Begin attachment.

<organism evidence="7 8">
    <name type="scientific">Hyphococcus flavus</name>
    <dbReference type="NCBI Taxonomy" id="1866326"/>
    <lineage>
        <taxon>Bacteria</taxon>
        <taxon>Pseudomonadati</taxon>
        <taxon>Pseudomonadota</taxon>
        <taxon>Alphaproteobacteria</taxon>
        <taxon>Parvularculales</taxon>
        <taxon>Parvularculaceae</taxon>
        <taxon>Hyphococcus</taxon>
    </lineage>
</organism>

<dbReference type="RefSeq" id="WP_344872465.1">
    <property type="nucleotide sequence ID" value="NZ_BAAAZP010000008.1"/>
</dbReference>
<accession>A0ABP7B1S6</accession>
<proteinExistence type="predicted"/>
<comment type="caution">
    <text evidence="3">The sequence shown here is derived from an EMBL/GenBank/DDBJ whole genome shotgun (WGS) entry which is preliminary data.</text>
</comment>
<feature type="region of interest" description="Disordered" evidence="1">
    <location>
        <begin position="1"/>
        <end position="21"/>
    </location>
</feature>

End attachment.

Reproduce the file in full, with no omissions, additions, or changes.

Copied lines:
<organism evidence="7 8">
    <name type="scientific">Hyphococcus flavus</name>
    <dbReference type="NCBI Taxonomy" id="1866326"/>
    <lineage>
        <taxon>Bacteria</taxon>
        <taxon>Pseudomonadati</taxon>
        <taxon>Pseudomonadota</taxon>
        <taxon>Alphaproteobacteria</taxon>
        <taxon>Parvularculales</taxon>
        <taxon>Parvularculaceae</taxon>
        <taxon>Hyphococcus</taxon>
    </lineage>
</organism>

<dbReference type="RefSeq" id="WP_344872465.1">
    <property type="nucleotide sequence ID" value="NZ_BAAAZP010000008.1"/>
</dbReference>
<accession>A0ABP7B1S6</accession>
<proteinExistence type="predicted"/>
<comment type="caution">
    <text evidence="3">The sequence shown here is derived from an EMBL/GenBank/DDBJ whole genome shotgun (WGS) entry which is preliminary data.</text>
</comment>
<feature type="region of interest" description="Disordered" evidence="1">
    <location>
        <begin position="1"/>
        <end position="21"/>
    </location>
</feature>